Actually, I never considered wearing glasses a handicap. In fact, it did have some advantages. The main one was that I frequently got out of school to go for eye exams in Knoxville. To me, Knoxville was wonderful exotic place with all sorts of things that Jellico didn’t have. I hated the exam itself, which usually involved having drops put in my eyes. But afterward, I would tail along while Mother shopped. She would let me have some side excursions into the toy sections at the 10-cent store, as we called it, or at Miller’s department store. Compared to the variety of toys at today’s stores like Toys ‘R Us, they stores had little to offer, but I was delighted with whatever they had. If I had not put up too much of a fuss over the eye drops, Mother would usually buy me a small toy—a plastic car or airplane or a toy soldier.
On those trips, I refused to hold Mother’s hand. Again, I thought it was sissy. She wasn’t about to let me roam free on the busy streets of Knoxville, so the compromise was that I would hold on her dress tail. I likewise refused to go into the ladies’ room with her on the sissyness grounds. I would wait patiently in the corridor outside until she came out. One day as I was waiting, a woman wearing a light blue dress similar to the one Mother had on came waltzing out of the restroom. Without looking up, I promptly grabbled the hem of the garment. “Well, hello there, Specs,” the strange woman cackled. I was humiliated. I let go of the dress and ran, hiding around the corner until the correct blue dress with my mother in it came out of the restroom. I still recall that as one of my most embarrassing moments.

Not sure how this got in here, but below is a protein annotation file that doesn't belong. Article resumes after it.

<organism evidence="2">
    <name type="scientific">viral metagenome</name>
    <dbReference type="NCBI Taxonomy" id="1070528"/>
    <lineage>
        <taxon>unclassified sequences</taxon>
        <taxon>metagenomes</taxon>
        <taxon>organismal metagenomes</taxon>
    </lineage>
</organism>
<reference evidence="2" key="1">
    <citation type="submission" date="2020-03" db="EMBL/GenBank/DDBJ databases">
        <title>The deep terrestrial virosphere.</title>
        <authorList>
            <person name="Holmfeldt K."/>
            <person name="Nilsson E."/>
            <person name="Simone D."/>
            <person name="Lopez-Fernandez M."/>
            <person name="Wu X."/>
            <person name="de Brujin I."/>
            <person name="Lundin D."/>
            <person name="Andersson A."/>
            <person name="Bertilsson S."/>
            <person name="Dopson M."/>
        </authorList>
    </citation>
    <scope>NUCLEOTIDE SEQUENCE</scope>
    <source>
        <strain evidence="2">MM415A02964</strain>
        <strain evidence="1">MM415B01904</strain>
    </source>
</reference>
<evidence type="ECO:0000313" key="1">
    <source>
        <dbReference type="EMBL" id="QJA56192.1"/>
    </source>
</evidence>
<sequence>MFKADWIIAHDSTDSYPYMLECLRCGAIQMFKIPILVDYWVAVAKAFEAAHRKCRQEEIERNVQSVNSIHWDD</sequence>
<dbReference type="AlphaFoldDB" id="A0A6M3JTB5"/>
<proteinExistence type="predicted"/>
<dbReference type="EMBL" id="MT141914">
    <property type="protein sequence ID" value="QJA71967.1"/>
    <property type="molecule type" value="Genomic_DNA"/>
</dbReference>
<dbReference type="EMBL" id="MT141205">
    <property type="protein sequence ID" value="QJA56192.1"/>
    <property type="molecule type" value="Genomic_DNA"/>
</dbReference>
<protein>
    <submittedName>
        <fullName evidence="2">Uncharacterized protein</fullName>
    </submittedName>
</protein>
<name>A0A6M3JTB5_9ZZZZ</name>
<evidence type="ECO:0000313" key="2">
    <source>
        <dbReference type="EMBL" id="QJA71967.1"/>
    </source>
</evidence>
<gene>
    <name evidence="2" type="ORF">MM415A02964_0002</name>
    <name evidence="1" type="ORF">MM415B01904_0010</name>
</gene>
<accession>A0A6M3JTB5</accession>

Downtown Knoxville was a wonderland for a little boy. In addition to the variety stores and their year-round toy displays, there was Miller’s department store, a wonderland in itself. I particularly liked the book department, where I could browse happily while Mother shopped for clothes somewhere else. I was particularly into the Hardy Boys mysteries and read every one that was published during that period. Even when I didn’t get a toy, I always got a new book when I went to Knoxville.